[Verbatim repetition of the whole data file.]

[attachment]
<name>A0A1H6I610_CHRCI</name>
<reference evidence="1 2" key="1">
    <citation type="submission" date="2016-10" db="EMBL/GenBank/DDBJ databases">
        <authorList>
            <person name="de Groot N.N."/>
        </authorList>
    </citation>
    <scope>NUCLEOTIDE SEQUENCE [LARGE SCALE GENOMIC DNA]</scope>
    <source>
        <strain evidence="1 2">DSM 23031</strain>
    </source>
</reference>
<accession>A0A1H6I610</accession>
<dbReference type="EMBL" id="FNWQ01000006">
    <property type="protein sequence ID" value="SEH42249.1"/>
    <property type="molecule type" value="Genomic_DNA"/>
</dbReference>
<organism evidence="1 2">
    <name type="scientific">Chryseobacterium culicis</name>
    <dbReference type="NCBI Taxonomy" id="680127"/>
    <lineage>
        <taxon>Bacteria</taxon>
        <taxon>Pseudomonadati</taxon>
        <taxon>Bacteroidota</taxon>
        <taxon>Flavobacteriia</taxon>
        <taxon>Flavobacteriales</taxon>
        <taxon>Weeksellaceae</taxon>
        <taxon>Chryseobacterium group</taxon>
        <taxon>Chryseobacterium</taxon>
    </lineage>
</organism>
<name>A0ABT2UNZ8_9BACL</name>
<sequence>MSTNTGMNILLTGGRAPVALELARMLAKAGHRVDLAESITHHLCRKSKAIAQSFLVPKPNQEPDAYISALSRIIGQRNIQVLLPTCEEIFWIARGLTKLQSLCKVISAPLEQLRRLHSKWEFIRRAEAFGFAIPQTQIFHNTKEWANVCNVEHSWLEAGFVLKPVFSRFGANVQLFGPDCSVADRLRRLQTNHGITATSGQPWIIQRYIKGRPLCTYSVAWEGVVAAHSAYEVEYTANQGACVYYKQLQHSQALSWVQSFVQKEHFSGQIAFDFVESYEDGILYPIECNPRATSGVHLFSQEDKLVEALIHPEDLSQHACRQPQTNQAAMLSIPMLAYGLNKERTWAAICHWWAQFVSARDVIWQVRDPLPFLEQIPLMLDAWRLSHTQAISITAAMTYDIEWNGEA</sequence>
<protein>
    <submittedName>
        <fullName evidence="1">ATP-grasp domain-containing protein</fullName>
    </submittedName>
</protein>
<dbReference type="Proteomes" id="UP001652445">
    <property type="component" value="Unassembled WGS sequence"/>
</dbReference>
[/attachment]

<name>A0A1H6I610_CHRCI</name>
<reference evidence="1 2" key="1">
    <citation type="submission" date="2016-10" db="EMBL/GenBank/DDBJ databases">
        <authorList>
            <person name="de Groot N.N."/>
        </authorList>
    </citation>
    <scope>NUCLEOTIDE SEQUENCE [LARGE SCALE GENOMIC DNA]</scope>
    <source>
        <strain evidence="1 2">DSM 23031</strain>
    </source>
</reference>
<accession>A0A1H6I610</accession>
<dbReference type="EMBL" id="FNWQ01000006">
    <property type="protein sequence ID" value="SEH42249.1"/>
    <property type="molecule type" value="Genomic_DNA"/>
</dbReference>
<organism evidence="1 2">
    <name type="scientific">Chryseobacterium culicis</name>
    <dbReference type="NCBI Taxonomy" id="680127"/>
    <lineage>
        <taxon>Bacteria</taxon>
        <taxon>Pseudomonadati</taxon>
        <taxon>Bacteroidota</taxon>
        <taxon>Flavobacteriia</taxon>
        <taxon>Flavobacteriales</taxon>
        <taxon>Weeksellaceae</taxon>
        <taxon>Chryseobacterium group</taxon>
        <taxon>Chryseobacterium</taxon>
    </lineage>
</organism>
<name>A0ABT2UNZ8_9BACL</name>
<sequence>MSTNTGMNILLTGGRAPVALELARMLAKAGHRVDLAESITHHLCRKSKAIAQSFLVPKPNQEPDAYISALSRIIGQRNIQVLLPTCEEIFWIARGLTKLQSLCKVISAPLEQLRRLHSKWEFIRRAEAFGFAIPQTQIFHNTKEWANVCNVEHSWLEAGFVLKPVFSRFGANVQLFGPDCSVADRLRRLQTNHGITATSGQPWIIQRYIKGRPLCTYSVAWEGVVAAHSAYEVEYTANQGACVYYKQLQHSQALSWVQSFVQKEHFSGQIAFDFVESYEDGILYPIECNPRATSGVHLFSQEDKLVEALIHPEDLSQHACRQPQTNQAAMLSIPMLAYGLNKERTWAAICHWWAQFVSARDVIWQVRDPLPFLEQIPLMLDAWRLSHTQAISITAAMTYDIEWNGEA</sequence>
<protein>
    <submittedName>
        <fullName evidence="1">ATP-grasp domain-containing protein</fullName>
    </submittedName>
</protein>
<dbReference type="Proteomes" id="UP001652445">
    <property type="component" value="Unassembled WGS sequence"/>
</dbReference>